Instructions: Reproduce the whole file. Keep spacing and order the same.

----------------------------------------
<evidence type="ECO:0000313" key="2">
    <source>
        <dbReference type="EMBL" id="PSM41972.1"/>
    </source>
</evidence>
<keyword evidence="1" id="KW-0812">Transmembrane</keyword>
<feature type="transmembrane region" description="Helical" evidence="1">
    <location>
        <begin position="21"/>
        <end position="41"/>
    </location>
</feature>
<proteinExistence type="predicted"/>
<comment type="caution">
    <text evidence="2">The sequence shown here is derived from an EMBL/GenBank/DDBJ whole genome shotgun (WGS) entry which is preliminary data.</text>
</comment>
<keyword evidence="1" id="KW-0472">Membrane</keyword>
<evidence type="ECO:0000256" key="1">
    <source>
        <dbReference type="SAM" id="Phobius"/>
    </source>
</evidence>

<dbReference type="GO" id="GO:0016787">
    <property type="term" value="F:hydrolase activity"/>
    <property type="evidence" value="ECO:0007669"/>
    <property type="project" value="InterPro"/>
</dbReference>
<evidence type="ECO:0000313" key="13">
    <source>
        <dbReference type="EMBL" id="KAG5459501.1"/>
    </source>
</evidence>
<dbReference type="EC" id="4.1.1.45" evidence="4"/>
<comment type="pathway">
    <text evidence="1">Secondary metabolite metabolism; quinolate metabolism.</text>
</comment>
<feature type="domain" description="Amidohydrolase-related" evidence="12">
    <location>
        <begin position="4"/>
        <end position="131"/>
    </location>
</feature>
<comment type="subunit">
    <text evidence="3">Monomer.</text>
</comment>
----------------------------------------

<evidence type="ECO:0000313" key="2">
    <source>
        <dbReference type="EMBL" id="PSM41972.1"/>
    </source>
</evidence>
<keyword evidence="1" id="KW-0812">Transmembrane</keyword>
<feature type="transmembrane region" description="Helical" evidence="1">
    <location>
        <begin position="21"/>
        <end position="41"/>
    </location>
</feature>
<proteinExistence type="predicted"/>
<comment type="caution">
    <text evidence="2">The sequence shown here is derived from an EMBL/GenBank/DDBJ whole genome shotgun (WGS) entry which is preliminary data.</text>
</comment>
<keyword evidence="1" id="KW-0472">Membrane</keyword>
<evidence type="ECO:0000256" key="1">
    <source>
        <dbReference type="SAM" id="Phobius"/>
    </source>
</evidence>

<dbReference type="GO" id="GO:0016787">
    <property type="term" value="F:hydrolase activity"/>
    <property type="evidence" value="ECO:0007669"/>
    <property type="project" value="InterPro"/>
</dbReference>
<evidence type="ECO:0000313" key="13">
    <source>
        <dbReference type="EMBL" id="KAG5459501.1"/>
    </source>
</evidence>
<dbReference type="EC" id="4.1.1.45" evidence="4"/>
<comment type="pathway">
    <text evidence="1">Secondary metabolite metabolism; quinolate metabolism.</text>
</comment>
<feature type="domain" description="Amidohydrolase-related" evidence="12">
    <location>
        <begin position="4"/>
        <end position="131"/>
    </location>
</feature>
<comment type="subunit">
    <text evidence="3">Monomer.</text>
</comment>